Okechukwu O.I, Okechukwu A.A., Noye-Nortey H and Owusu-Agyei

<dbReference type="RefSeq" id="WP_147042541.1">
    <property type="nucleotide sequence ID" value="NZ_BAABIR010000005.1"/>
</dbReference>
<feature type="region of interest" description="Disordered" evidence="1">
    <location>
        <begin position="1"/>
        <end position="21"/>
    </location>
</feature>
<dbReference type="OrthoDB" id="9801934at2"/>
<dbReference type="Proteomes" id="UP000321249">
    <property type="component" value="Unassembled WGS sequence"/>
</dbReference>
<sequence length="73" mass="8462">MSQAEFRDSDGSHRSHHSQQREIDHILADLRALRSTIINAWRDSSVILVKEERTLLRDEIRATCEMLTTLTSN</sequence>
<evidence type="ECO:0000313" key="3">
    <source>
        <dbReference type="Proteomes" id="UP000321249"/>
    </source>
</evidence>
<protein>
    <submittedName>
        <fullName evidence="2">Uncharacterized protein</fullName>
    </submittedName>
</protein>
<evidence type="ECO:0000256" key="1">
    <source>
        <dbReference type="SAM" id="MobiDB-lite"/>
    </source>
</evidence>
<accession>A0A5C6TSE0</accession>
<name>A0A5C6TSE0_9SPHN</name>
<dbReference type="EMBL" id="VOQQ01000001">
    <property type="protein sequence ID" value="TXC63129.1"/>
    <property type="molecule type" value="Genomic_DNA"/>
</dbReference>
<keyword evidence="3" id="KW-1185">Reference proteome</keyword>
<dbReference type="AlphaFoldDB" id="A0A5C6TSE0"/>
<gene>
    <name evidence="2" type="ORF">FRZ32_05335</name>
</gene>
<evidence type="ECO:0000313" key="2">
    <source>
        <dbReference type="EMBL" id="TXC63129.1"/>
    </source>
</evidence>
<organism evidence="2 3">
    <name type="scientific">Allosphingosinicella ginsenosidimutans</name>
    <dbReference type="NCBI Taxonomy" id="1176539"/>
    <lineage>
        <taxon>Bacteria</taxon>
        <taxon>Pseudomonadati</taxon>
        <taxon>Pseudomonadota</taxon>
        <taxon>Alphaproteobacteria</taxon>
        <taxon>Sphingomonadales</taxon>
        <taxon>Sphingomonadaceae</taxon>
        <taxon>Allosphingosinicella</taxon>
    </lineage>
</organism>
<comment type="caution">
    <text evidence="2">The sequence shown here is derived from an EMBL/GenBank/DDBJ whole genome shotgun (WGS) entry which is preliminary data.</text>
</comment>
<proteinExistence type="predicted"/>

Human excrement, garbage and wastewater are usually deposited in surface drains, open spaces and streams. This has resulted in poor sanitation and s erious health implications. An analytical cross- sectional study design was used to examine the hous ehold and community knowledge, attitude and practices of waste disposal and its health implicat ions in the Kintampo North District of Ghana. Of a total of 250 household heads interviewed, 176 (70.4 %) were males, 74 (29.6%) were females, 134 (53.6%) were not educated, and 211 (84.4%) does not have toilets facilities in their homes. 38.3% of t he families without toilet in their homes facilities p ractice open range defecation, while 61.3% rely on public latrine for their convenience. There was a s trong association between type of occupation of household heads and ownership of a toilet [ χ χχ χ 2 = 20.5, p value = 0.002]. Majority (82.8%) of hou seholds interviewed dispose their waste at refuse dumps and open gutters, 7.6% in the bush, while 0.8% burn them. 53.2% these households use children for their waste disposal 10% of whom were below 10 years of age. Though over 80% of the household heads knew of disease relationship with human faeces and indiscriminate refuge disposal, only 2.4% had an ad equate knowledge of this problem, which has a strong association with the educational levels of t he respondents [ χ χχ χ 2 = 29.1, p value = 0.001]. Inadequate sanitation facilities has created severe environmental and sanitation problems such as indiscriminate dumping of waste, discharging of was te waters into the environment as well as open defecation. This poses major health hazards to the c ommunity especially to the mothers and their children. Poverty, inadequate waste disposal facili ties, and the low level of environmental health awareness need to be addressed urgently.
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